Furthermore a picture of the supposed skyscrapers of Gotham City around them was actually projected horizontally on a screen behind them, and while Batman's cape looked like it was hanging street-wards from his shoulders as he appeared to be climbing vertically, it was simply pulled horizontally from off-screen.


Finally to complete the trick, the movie camera was mounted at 90-degrees to the norm.


(The Warner Bros Studios tour also showcases original Batman and Robin costumes, props, artworks and the famous Bat-Cave.)


THEY SAID IT: The only reason they say "women and children first" is to test the strength of the lifeboats. (Jean Kerr)




[] TRICKS of Hollywood… Batman and Robin fake scaling a tall building (and note Batman's cape.) (ComicsAlliance)

Canada's Klondike characters shoot to fame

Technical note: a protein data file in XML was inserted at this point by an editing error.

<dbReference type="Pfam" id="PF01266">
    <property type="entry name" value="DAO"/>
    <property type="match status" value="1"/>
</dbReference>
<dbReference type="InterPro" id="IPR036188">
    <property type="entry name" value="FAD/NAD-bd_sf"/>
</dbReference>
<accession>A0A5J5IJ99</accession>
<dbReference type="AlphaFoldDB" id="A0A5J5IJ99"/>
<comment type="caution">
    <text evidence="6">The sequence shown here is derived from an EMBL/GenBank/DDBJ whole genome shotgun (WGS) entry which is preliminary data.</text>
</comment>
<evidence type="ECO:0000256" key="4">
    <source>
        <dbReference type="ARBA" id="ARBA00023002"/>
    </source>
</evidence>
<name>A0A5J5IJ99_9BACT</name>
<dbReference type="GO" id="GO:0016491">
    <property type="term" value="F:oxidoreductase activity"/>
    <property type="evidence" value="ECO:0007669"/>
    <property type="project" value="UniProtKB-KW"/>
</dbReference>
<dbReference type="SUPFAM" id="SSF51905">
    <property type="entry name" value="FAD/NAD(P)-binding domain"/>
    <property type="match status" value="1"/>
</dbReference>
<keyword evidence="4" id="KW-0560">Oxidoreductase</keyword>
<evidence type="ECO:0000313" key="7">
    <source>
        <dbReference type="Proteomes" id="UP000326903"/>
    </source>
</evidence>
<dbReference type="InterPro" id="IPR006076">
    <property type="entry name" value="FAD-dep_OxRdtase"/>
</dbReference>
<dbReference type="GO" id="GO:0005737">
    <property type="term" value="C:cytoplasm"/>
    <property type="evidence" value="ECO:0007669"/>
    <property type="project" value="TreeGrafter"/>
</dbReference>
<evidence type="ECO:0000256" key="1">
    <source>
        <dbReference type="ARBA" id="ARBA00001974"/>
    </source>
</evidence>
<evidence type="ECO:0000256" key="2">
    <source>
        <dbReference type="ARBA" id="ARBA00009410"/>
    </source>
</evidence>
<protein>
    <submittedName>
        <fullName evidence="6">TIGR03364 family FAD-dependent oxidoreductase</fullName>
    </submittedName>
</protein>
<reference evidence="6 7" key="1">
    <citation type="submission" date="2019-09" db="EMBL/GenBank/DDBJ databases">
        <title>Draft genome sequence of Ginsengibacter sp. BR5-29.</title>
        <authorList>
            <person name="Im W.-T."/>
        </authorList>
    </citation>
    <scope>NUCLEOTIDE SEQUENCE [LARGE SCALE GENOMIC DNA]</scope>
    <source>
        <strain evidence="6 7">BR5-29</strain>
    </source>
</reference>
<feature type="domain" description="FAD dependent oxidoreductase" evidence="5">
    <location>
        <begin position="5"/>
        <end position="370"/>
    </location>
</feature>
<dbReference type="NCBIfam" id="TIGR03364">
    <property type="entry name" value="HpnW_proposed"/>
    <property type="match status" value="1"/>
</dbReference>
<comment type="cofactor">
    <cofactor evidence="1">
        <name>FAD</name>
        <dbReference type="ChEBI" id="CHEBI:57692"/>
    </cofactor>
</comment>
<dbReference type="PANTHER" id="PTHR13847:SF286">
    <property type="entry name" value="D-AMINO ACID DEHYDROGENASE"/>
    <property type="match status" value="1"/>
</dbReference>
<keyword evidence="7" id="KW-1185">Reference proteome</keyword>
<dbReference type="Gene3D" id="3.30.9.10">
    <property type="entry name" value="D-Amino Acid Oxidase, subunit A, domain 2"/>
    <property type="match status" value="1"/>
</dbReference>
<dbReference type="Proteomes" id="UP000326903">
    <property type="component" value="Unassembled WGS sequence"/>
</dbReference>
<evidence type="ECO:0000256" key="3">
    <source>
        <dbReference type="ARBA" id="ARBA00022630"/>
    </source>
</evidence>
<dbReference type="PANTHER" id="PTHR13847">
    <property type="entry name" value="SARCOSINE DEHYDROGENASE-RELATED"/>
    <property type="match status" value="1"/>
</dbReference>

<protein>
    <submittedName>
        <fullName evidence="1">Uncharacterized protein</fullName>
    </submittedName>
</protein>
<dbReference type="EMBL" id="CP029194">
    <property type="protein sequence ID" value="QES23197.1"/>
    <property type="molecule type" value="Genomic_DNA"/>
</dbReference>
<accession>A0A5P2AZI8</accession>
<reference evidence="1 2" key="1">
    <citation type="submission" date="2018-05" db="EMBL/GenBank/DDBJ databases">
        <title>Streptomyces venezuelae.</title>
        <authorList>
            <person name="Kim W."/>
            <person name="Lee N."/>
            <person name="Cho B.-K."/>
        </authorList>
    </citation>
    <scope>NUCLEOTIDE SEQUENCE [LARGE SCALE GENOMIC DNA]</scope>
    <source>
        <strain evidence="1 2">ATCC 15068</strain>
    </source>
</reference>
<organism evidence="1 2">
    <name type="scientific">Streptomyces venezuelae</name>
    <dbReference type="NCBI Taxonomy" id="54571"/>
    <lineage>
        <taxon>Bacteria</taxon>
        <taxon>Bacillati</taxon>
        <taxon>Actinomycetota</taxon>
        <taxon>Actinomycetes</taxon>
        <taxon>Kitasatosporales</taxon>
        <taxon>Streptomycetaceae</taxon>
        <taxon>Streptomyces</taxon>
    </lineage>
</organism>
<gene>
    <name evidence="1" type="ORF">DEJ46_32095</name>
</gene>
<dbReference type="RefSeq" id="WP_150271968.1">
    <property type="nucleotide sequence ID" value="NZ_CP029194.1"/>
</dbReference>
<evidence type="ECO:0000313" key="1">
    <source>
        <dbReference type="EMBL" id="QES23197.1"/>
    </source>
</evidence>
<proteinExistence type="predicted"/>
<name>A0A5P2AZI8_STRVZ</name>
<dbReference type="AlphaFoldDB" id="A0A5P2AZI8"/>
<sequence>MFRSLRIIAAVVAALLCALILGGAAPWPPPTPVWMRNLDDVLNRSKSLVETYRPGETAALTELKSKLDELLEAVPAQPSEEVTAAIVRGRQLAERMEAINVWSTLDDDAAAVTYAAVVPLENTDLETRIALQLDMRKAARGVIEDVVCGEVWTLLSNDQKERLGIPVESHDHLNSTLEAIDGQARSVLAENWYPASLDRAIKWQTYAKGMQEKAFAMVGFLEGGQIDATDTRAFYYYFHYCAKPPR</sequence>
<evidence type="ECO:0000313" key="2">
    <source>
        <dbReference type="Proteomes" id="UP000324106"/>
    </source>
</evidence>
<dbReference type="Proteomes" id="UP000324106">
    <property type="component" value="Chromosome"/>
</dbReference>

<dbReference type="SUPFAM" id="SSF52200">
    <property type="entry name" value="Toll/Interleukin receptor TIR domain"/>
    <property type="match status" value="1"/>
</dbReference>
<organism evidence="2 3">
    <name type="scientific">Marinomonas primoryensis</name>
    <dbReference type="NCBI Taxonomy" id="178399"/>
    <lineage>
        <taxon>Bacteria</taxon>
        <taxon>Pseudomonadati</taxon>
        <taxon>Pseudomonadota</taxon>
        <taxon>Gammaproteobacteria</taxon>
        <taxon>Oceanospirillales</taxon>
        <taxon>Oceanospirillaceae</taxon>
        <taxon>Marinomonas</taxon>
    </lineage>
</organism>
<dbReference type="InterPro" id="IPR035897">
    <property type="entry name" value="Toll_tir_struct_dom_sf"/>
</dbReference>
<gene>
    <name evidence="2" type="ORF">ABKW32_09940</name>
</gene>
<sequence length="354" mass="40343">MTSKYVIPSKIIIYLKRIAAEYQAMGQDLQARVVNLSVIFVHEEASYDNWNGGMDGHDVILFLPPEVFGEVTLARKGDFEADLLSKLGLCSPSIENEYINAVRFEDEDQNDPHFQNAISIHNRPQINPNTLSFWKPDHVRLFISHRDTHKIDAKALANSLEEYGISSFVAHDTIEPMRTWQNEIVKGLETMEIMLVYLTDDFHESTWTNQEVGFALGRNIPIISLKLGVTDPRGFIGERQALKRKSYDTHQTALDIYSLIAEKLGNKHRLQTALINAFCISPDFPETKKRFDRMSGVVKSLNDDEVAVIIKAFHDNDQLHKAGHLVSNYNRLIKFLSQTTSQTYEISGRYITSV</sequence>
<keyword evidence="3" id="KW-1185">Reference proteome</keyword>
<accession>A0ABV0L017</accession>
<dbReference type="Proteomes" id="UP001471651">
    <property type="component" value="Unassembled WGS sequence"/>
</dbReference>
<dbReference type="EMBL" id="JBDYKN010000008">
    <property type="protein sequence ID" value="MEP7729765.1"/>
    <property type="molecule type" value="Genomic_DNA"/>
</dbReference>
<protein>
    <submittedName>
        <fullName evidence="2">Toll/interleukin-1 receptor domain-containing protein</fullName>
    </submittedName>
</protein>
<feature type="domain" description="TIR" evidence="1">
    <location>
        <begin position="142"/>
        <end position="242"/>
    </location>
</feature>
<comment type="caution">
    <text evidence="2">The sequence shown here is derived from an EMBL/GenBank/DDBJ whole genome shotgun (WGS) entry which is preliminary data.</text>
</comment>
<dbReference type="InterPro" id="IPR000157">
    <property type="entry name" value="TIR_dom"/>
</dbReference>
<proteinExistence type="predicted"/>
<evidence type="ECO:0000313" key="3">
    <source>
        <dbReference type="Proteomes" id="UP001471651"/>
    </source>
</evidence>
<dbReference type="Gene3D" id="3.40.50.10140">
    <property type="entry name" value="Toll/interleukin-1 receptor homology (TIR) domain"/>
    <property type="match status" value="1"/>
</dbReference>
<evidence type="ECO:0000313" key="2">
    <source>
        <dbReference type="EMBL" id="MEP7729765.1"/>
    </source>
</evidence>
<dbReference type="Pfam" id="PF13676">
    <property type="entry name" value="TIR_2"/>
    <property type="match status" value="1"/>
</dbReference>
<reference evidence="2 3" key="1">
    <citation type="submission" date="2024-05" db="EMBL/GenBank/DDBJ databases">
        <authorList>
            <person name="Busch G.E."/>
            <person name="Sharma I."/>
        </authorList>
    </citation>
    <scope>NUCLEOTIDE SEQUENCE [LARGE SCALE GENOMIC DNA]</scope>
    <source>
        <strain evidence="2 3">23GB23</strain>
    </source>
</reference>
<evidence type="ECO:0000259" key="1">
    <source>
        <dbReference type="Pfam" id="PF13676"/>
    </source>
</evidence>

David Ellis

BACK in the days of Canada's Klondike gold rush, few could match the flamboyance of Arizona Charlie Meadows who, when audiences seemed bored in his Grand Opera House in Dawson City, would put on impromptu performances with a 6-gun – shooting cigarettes out of his wife's lips or glass balls from between her thumb and forefinger a stage-width's away.

It was a great way of bringing instant life back to the audience, until one night he shot off one of his wife's fingertips, at which time she declared enough was enough.